Words are not the enemy: The importance of writing – right

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Imagine standing with strangers discussing the weather. These strangers are of average to above-average intelligence. You want to make a good impression because they appear to be strangers who may soon become your colleagues. Instead of talking confidently and in a clear structure; relating relevant information about the weather, you stand there and suddenly scream:

“This green face weather all about. The long rain comes among inside around here. What the wrong sunshine. Hot cloud. Let’s sunbathe!”

Put yourself in their position. I think you’d walk away. I know I would! Imagine that’s your business making its first impression either online or in print (for example, your business plan).

It doesn’t matter how much we love the concept of a business or a product, a service or an idea, if we present it to others in a way that lacks written structure and professionalism, the likelihood is that any response will reflect that impression – automatically, we are lowering the tone of our business. Words and the structure of them are letting us down. They appear to be our enemy.

Words are not your enemy. They can make or break you so believe in yourself and get them right first time. Invest some time in learning these techniques to really sell yourself and your business, service or product; do yourself the justice you deserve.

  • Write what you want to say down – obvious but get it all written briefly. Whether that be the pages of your website or just your ideas. Make bullet points if it’s easier.
  • Read it back to yourself – aloud. Does it sound right? Is it how you would speak normally. Does it connect with your audience properly? No? Make changes appropriately.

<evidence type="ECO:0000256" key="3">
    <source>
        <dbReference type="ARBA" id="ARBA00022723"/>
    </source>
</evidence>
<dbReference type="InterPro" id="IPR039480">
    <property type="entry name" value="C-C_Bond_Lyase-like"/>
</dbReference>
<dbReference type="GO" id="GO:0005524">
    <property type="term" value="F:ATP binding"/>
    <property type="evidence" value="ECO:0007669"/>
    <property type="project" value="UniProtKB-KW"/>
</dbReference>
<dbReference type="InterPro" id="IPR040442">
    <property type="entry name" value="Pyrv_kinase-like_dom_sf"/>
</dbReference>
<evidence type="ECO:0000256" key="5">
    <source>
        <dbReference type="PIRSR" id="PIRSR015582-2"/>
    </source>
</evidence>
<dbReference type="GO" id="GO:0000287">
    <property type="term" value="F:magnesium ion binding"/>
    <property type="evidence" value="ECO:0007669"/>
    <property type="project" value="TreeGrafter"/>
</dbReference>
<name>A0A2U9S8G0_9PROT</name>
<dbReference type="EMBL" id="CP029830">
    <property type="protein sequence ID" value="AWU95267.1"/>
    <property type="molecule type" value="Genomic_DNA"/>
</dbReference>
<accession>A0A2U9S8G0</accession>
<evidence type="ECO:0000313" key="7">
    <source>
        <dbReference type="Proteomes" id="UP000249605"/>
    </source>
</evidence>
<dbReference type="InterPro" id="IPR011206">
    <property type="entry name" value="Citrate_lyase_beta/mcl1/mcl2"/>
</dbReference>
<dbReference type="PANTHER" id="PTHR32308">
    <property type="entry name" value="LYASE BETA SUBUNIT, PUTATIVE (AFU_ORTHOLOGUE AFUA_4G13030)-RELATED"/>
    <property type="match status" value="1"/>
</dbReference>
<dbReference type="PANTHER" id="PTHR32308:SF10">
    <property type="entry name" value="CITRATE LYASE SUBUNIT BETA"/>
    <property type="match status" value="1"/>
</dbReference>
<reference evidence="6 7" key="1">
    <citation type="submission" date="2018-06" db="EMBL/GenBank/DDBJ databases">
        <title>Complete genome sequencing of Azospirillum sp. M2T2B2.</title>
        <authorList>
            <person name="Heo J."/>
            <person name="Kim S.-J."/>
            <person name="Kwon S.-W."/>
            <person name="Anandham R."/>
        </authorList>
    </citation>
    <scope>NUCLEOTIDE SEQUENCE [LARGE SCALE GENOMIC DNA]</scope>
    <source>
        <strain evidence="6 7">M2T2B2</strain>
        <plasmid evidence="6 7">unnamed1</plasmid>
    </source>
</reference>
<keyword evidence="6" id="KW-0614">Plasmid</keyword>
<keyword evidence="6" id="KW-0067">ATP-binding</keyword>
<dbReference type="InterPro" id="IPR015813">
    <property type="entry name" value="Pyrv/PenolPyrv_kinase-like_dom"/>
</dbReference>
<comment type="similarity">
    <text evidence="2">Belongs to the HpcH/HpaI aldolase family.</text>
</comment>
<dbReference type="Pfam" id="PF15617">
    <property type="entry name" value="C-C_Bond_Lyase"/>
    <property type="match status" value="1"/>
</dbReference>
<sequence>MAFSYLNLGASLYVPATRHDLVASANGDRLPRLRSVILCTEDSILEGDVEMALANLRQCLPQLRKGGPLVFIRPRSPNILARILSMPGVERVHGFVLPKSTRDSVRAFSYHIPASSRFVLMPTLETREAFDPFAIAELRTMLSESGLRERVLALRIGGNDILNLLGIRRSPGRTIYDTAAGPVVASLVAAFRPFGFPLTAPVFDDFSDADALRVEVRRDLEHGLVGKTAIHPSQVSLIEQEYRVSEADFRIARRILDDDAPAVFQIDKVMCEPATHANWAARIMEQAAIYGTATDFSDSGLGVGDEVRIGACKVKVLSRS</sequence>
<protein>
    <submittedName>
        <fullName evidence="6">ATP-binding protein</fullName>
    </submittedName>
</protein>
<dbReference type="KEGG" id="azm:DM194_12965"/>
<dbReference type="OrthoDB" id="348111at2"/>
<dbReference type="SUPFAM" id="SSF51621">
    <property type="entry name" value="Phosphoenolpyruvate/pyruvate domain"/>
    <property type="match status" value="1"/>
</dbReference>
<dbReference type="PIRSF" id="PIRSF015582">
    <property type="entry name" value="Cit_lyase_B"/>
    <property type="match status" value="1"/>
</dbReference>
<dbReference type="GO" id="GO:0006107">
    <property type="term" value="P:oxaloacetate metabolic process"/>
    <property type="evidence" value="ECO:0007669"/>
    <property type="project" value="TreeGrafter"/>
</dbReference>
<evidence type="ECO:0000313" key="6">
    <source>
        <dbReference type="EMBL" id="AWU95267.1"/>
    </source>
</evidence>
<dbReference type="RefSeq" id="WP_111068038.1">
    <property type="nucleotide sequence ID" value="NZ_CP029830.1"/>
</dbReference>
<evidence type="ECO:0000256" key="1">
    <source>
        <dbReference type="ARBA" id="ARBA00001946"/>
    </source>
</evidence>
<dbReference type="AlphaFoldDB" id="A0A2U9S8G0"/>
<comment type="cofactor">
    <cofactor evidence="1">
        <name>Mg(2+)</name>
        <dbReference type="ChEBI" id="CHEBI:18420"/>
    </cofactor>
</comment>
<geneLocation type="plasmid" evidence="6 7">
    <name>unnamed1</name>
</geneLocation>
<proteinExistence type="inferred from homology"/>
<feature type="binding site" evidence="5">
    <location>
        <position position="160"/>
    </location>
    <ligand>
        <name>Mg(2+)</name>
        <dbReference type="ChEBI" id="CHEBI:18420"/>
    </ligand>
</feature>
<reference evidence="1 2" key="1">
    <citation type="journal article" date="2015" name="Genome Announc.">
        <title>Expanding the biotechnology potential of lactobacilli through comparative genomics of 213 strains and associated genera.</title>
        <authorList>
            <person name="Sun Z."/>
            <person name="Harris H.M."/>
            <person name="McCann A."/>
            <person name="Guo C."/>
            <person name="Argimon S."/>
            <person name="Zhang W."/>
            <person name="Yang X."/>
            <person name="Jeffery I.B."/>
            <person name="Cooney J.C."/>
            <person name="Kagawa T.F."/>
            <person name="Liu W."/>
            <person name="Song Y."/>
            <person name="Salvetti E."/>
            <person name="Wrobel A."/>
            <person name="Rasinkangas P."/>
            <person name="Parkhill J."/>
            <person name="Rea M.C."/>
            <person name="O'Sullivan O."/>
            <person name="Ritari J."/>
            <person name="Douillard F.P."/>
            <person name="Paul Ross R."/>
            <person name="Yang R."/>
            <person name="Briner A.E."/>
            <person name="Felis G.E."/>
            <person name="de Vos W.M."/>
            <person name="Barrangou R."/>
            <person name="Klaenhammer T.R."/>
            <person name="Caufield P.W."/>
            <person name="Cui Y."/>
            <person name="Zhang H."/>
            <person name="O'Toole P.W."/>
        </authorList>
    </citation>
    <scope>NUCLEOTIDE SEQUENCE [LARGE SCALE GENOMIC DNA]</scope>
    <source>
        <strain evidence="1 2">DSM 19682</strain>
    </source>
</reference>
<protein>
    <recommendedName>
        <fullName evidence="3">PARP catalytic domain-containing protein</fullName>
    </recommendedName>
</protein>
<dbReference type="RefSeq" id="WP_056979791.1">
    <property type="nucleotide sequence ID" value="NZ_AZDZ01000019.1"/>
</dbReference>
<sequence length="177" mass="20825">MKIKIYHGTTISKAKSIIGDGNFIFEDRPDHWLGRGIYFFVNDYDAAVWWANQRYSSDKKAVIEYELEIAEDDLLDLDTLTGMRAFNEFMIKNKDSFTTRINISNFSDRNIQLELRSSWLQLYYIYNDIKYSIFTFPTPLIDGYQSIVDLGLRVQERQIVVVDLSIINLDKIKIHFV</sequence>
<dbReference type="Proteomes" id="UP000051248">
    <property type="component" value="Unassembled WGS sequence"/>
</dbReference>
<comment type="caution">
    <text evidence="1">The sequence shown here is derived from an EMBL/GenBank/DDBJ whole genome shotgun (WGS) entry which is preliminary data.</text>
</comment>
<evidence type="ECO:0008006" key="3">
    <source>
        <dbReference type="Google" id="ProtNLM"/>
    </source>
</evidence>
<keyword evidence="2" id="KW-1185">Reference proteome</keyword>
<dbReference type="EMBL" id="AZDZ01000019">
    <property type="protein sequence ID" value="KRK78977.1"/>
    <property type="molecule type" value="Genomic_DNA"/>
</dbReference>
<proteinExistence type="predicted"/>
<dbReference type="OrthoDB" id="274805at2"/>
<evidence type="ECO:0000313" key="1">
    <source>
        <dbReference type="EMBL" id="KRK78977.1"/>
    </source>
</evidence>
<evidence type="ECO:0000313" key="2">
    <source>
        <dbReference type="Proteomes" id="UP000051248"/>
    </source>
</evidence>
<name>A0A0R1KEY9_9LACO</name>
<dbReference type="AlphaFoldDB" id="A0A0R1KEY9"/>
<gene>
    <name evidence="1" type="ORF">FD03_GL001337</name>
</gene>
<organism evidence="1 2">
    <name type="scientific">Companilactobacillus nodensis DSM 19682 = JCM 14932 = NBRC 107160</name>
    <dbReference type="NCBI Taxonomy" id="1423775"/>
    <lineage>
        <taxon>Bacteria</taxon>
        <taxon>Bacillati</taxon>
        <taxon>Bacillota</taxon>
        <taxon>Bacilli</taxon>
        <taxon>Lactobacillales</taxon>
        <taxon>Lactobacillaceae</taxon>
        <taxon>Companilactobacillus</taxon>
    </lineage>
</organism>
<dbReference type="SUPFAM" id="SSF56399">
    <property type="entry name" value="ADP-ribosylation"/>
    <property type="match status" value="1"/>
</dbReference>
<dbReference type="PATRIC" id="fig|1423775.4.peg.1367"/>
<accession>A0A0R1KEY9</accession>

• Get a dictionary or if you’re writing on a computer/smart phone, do a spell check if it’s not automatic. Check the automatic spell checking.
  • Restructure. Ok, so it seems like a bad time to restructure but in fact, this is the perfect time. Put the most important points first – the first sentence should sum up what the page/plan/idea is about. Your audience will very rarely read more than the first paragraph or two.
  • Add/remove any unnecessary paragraphs or sentences. If they are obvious and you don’t need to say them, don’t, you’re wasting valuable time and waffling.
  • Read aloud again. When you feel yourself pause for a breath, there’s probably a comma needed there or a full stop. Read up on correct grammar and always get your apostrophises in the right place.
  • Get someone else to read it. Always helpful. You can spend days looking at the same text but your brain will become board so won’t be as critical. Others will notice errors more easily.
  • Get more people to read it – family, friends, colleagues etc. or get a professional copywriter to help (charges may apply).

These points, I hope, will help you build your business and say what you need to say in a way that is effective, efficient and delivers the impact needed.

We can’t always afford professional help. I’ve had to say no to a lot of people who’ve wanted free copywriting and editing services because it’s time-consuming and as much as I want to help, I can’t help everyone.

These points are a very basic way to structure any writing you’ve got to do. Don’t be afraid of words. Get it right first time and make an impact. I’ve seen too many website pages that are full of spelling and grammatical errors – there’s no excuse for it.

Don’t rush. Concentrate. Proof-read what you’ve written and stay calm. Ask others for help.

Feature Image: By Petar Milošević – Own work, CC BY-SA 4.0, 

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